How are two places in Of Mice and Men which, although different, are similarly important?

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Ashley Kannan eNotes educator| Certified Educator

I think that the Green Pool of the Salinas River that bookends the story and the barn in Chapter 5 are two different settings that share equal importance.  Both places are the backdrop in which there is a full realization of dreams dissipating.  In both settings, characters are forced to confront the reality of dreams that have dwindled away, atrophying right before their very eyes.  What once gave life and purpose is gone with both places- the barn and the green pool- serving as the backdrop.  This makes both settings vital to the thematic development of Steinbeck's work.

The barn is where Lennie's dreams disappear forever.  His initial dream of being able to tend to the puppies en route to tending to the rabbits is gone.  The dead pup confirms this.  Lennie knows this.  He understands the full implications of what the dead animal means. This is enhanced with his realization that he has done something terrible when looking at Curley's wife's dead body.  There is a full realization that his dream is over.  Candy experiences the same reality when he curses at the corpse, recognizing that his own dreams and hopes have come to an end.  The barn becomes the home to which dreams dying have been realized.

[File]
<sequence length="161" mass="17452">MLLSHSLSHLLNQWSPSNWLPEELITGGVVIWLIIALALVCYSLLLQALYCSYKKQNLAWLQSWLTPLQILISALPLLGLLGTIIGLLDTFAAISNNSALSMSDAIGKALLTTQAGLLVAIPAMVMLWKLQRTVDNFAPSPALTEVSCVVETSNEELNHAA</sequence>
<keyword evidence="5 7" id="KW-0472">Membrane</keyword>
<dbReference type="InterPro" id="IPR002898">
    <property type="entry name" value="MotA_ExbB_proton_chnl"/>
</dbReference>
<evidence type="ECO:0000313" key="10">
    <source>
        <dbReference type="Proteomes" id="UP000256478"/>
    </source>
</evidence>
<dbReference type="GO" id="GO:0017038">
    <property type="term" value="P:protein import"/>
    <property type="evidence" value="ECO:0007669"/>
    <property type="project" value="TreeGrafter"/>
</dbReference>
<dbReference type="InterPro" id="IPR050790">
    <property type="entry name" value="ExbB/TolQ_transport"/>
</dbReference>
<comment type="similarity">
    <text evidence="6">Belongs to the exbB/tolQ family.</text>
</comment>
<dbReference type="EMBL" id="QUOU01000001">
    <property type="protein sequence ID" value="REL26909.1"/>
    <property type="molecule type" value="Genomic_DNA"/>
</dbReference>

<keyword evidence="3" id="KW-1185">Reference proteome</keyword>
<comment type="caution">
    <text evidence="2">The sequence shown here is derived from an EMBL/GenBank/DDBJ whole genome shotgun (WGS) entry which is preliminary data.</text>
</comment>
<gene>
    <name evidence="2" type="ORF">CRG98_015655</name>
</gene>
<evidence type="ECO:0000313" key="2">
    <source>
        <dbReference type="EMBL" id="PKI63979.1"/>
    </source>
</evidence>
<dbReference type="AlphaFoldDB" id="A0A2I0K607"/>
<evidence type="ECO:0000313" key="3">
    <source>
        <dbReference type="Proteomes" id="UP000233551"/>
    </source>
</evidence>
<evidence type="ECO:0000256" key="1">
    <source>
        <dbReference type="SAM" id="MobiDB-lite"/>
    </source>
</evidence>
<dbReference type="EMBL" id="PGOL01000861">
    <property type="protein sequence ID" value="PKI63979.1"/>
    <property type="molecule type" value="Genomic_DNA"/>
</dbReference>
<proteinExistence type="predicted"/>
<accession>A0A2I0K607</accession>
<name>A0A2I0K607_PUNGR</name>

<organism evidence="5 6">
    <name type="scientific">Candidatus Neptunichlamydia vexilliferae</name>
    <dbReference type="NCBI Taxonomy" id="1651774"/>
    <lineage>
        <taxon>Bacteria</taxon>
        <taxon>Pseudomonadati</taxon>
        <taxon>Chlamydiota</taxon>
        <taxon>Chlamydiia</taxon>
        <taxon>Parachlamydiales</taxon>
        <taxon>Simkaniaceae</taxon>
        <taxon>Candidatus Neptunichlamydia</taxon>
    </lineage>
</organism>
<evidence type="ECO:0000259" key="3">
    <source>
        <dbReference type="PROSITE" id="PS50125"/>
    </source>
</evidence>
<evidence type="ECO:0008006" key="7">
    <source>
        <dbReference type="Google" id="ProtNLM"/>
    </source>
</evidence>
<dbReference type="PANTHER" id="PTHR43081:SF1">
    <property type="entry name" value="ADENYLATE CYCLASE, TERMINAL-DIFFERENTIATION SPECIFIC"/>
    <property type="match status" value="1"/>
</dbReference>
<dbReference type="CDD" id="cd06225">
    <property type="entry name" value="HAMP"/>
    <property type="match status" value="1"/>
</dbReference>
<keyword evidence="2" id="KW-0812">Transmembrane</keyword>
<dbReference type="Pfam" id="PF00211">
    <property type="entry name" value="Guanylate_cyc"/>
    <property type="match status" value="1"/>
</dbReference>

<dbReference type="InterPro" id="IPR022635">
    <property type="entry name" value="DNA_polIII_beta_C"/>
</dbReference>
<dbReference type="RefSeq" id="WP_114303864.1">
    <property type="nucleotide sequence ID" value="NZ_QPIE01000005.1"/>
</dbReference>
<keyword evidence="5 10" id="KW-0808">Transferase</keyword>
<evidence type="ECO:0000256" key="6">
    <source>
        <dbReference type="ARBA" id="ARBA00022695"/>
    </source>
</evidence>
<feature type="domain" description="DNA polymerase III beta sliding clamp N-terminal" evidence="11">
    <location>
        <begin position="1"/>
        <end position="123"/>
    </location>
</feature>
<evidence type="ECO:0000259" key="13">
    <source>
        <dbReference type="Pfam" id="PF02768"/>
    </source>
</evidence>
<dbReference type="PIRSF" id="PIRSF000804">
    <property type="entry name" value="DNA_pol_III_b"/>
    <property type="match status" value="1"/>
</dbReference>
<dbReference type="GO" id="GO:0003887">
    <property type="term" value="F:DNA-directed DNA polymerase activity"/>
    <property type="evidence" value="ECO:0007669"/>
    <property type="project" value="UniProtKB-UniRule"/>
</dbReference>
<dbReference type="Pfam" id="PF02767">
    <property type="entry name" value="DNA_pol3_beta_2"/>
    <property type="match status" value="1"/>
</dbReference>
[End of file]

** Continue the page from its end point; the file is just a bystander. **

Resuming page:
This is the same reality that dawns upon both Lennie and George in the Green pool of the Salinas River.  This was the backdrop to the first chapter where the dreams of George and Lennie were first articulated.  It is in this setting where they both settle at the end of the novel.  As George tells Lennie about their dream, he shoots him.  This confirms the death of their dreams.  The setting here becomes home to the death of hope and aspirations.  While both the barn and the green pool by the Salinas River are fundamentally different, they both operate in a similarly important thematic capacity.